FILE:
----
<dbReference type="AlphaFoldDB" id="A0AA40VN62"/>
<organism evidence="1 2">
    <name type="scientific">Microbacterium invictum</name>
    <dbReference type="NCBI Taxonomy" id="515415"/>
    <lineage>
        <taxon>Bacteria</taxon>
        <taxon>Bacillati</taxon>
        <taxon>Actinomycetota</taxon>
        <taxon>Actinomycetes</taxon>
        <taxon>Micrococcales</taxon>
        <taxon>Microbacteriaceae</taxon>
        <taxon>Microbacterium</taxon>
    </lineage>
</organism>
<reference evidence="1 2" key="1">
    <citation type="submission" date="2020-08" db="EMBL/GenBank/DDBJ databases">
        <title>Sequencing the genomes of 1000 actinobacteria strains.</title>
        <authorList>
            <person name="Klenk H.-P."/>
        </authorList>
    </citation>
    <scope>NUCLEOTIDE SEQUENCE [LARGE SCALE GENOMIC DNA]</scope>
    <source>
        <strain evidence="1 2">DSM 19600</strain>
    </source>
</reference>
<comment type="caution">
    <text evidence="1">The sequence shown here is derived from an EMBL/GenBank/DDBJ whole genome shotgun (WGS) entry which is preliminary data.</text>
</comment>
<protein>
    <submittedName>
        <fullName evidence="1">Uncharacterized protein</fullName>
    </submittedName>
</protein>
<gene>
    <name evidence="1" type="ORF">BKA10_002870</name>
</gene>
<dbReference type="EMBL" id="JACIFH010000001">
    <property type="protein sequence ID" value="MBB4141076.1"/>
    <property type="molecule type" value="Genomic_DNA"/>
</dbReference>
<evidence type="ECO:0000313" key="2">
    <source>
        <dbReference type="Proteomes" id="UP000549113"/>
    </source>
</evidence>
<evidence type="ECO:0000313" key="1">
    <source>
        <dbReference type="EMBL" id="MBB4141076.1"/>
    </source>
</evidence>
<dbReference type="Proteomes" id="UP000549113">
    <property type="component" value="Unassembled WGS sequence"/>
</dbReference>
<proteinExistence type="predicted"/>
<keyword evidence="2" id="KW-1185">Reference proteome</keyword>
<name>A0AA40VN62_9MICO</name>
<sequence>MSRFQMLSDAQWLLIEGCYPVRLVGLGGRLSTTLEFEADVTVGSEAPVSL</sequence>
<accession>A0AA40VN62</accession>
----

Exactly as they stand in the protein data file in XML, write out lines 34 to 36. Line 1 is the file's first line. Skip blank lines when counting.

</protein>
<gene>
    <name evidence="1" type="ORF">BKA10_002870</name>